Black residents of Coconut Grove urged the Miami City Commission on Monday, Feb. 7th, to alter the proposed redistricting plan and keep the neighborhood part of the same district.
At issue are proposed boundary changes to make each of the existing districts more equal in size and representation.
A presentation to commissioners made by the city’s redistricting consultants, Miguel De Grandy and Steve Cody, showed the overwhelming growth of District 2, which currently includes all of the Grove. To balance out the population, they suggest moving the western portion of the neighborhood to District 4.
Coconut Grove historically has had a sizable Black population, but current numbers show this is no longer the case. According to De Grandy, the area in question has about 5,000 people, with 2,400 Hispanic residents, nearly 500 Black residents and another 1,900 identified as white. But according to neighborhood advocates, even that small Black population has influence.
“The proposed redistricting map would dilute the Black community to the point of being obsolete,” said Rev. Willie F. Ford Jr., pastor of St. Matthew Community Missionary Baptist Church on Day Avenue. “We are surrounded by encroaching affluence and we would lack the numbers we need to have a voice in our own destiny. So many West Grove residents have been displaced as the character of the Grove continues to change, and none of the new properties being built are affordable.”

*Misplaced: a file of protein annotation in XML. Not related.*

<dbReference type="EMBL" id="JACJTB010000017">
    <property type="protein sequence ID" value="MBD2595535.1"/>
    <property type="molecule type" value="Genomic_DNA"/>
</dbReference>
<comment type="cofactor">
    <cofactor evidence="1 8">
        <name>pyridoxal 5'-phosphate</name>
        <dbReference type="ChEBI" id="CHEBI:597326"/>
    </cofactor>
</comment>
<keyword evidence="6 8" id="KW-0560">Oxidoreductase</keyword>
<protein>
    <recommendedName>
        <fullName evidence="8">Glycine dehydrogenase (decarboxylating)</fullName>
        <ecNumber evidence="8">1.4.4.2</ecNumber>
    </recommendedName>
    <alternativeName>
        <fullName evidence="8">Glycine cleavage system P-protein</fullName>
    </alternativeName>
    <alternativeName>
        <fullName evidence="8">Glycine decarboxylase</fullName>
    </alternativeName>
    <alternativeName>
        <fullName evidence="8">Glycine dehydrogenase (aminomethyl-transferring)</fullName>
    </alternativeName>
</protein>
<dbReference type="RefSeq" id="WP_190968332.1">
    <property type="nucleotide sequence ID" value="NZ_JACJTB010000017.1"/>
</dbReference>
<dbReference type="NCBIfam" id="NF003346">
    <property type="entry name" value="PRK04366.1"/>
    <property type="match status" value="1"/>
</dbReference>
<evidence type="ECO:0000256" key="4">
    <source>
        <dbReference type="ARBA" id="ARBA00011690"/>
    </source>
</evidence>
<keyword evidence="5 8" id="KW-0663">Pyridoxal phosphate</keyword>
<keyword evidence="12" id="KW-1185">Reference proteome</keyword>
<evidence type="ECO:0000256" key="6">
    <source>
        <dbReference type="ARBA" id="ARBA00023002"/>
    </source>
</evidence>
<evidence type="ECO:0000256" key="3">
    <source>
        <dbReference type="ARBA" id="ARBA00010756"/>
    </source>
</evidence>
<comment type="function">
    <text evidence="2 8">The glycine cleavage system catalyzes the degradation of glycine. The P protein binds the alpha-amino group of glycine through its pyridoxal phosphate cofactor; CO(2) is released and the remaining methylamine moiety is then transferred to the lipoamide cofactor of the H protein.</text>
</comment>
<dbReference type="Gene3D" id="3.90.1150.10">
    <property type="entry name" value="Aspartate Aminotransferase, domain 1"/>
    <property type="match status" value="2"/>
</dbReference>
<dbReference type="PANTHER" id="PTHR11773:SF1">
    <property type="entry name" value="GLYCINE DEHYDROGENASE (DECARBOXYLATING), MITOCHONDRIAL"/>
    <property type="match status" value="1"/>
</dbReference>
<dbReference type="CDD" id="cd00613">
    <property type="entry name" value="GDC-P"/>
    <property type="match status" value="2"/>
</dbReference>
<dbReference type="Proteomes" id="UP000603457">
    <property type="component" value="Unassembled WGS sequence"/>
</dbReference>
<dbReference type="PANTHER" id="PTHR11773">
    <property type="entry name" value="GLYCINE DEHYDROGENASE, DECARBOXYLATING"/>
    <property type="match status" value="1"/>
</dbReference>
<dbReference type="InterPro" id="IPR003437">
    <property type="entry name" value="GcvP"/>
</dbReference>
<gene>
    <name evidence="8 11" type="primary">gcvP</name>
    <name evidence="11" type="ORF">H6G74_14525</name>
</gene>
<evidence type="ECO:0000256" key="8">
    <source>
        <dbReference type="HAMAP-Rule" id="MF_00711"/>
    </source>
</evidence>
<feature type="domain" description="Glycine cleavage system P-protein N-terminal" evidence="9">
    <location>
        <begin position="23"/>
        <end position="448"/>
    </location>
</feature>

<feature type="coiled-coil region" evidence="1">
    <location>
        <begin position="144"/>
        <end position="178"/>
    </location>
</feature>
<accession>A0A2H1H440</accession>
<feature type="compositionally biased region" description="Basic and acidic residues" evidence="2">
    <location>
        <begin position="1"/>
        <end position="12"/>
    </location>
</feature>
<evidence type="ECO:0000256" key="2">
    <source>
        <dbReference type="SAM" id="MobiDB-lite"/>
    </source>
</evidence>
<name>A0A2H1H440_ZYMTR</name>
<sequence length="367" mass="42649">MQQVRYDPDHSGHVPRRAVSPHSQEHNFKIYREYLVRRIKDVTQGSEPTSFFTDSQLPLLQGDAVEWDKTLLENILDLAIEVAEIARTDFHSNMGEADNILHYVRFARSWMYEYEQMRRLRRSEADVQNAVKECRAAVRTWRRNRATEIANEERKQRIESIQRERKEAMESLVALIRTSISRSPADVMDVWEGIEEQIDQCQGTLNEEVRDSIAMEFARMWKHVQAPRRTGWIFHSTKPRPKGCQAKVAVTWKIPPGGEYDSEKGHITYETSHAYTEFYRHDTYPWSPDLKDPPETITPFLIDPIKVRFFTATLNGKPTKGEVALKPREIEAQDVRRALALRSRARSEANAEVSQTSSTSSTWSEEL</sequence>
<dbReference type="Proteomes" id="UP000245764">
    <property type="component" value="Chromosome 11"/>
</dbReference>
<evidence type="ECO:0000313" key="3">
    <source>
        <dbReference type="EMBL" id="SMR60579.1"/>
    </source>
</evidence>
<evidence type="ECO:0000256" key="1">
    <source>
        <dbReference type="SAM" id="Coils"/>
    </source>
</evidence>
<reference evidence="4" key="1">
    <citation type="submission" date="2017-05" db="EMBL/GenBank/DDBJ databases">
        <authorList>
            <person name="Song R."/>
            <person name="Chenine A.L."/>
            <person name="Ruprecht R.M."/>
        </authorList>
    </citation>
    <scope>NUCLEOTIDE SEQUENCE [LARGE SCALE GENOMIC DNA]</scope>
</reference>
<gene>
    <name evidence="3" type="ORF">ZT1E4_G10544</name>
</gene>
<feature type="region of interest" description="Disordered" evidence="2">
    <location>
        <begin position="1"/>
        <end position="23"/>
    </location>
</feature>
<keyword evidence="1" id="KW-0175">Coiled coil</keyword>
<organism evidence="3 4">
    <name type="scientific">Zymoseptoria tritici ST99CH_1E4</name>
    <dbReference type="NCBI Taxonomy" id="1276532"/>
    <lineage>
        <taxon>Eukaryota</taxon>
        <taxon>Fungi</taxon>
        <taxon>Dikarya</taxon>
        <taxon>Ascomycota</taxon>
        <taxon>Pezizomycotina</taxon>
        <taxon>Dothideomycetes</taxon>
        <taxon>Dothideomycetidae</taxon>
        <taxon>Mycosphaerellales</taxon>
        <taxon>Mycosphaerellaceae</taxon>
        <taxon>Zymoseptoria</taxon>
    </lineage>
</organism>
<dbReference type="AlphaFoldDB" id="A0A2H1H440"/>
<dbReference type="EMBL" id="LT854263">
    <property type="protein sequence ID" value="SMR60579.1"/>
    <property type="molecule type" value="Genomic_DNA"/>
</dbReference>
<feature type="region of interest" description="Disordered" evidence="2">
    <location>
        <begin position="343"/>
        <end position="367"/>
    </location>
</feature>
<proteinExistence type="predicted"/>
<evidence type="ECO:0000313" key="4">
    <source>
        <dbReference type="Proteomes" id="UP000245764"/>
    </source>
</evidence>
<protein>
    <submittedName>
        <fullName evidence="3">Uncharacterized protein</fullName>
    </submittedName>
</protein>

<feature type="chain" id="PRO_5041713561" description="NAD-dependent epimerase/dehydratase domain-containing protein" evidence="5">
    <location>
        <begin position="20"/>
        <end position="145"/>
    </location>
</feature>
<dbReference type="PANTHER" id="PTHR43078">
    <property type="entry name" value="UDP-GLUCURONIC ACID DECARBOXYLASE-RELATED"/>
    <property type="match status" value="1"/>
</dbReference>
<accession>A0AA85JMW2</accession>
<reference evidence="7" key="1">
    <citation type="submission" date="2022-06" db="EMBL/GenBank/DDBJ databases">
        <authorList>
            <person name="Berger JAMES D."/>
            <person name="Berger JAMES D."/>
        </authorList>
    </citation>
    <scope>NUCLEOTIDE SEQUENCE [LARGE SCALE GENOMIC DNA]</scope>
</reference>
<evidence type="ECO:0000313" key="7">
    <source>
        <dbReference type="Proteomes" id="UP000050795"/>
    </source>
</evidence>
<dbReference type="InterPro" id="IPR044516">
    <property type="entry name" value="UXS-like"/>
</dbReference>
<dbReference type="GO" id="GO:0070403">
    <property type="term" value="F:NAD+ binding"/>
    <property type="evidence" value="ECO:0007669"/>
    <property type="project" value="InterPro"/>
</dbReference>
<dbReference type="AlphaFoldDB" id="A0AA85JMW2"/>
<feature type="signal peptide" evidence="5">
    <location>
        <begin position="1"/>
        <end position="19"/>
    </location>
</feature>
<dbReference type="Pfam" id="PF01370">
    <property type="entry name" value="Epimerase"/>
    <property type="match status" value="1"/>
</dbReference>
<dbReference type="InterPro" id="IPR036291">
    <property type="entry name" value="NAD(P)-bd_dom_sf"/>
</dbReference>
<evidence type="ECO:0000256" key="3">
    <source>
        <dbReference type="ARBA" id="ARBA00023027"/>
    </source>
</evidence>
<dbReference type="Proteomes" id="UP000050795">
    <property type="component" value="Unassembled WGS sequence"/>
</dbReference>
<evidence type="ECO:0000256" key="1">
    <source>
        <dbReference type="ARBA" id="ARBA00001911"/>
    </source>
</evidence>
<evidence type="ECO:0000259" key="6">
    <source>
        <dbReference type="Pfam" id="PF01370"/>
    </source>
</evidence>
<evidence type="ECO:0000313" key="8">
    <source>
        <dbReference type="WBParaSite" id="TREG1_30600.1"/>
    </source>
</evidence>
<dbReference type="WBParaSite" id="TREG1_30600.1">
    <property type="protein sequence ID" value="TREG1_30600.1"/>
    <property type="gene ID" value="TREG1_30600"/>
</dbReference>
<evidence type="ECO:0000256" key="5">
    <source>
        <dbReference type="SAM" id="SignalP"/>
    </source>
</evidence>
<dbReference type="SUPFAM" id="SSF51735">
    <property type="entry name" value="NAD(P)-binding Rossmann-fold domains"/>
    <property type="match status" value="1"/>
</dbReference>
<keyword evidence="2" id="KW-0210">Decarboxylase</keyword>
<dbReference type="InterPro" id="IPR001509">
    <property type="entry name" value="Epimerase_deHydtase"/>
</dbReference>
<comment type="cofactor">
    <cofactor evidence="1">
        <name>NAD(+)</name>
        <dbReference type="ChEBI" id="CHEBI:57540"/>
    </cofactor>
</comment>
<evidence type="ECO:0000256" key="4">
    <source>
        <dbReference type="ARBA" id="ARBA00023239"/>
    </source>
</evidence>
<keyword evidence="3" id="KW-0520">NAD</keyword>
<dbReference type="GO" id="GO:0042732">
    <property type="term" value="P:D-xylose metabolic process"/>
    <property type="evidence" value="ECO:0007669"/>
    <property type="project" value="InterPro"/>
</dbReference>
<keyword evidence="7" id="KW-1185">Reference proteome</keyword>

Some even attribute the shift in borders to intentional marginalization.
“It appears what was presented today intentionally discriminates and disparately impacts the voting rights of Village West Black residents by diluting their political impact,” said Rev. Nathaniel Robinson III, pastor of Greater Saint Paul African Methodist Episcopal Church in the Grove. “Although it might be small, we do have a political impact.”
District 2 Commissioner Ken Russell urged the commission to direct the redistricting consultants to keep the Grove whole, which De Grandy said might be possible with changes to other districts, but that idea did not garner any support. Russell was, nonetheless, encouraged by the turnout.
“The folks here didn’t come to say ‘Keep the white Grove white and keep the Black Grove Black,’” Russell said. “They said ‘Keep the Grove the Grove,’ and I thought that was beautiful.”
With feedback from the meeting, De Grandy will take two weeks to adjust the map before presenting it to the commission again. The updated draft is to be delivered to commissioners Feb. 22, with a special 10 a.m. hearing Feb. 25. Commission Chair Christine King has promised community meetings before voting on the final redistricting map takes place. The final vote is slated for March 11 at 10 a.m.
Source: The Miami Times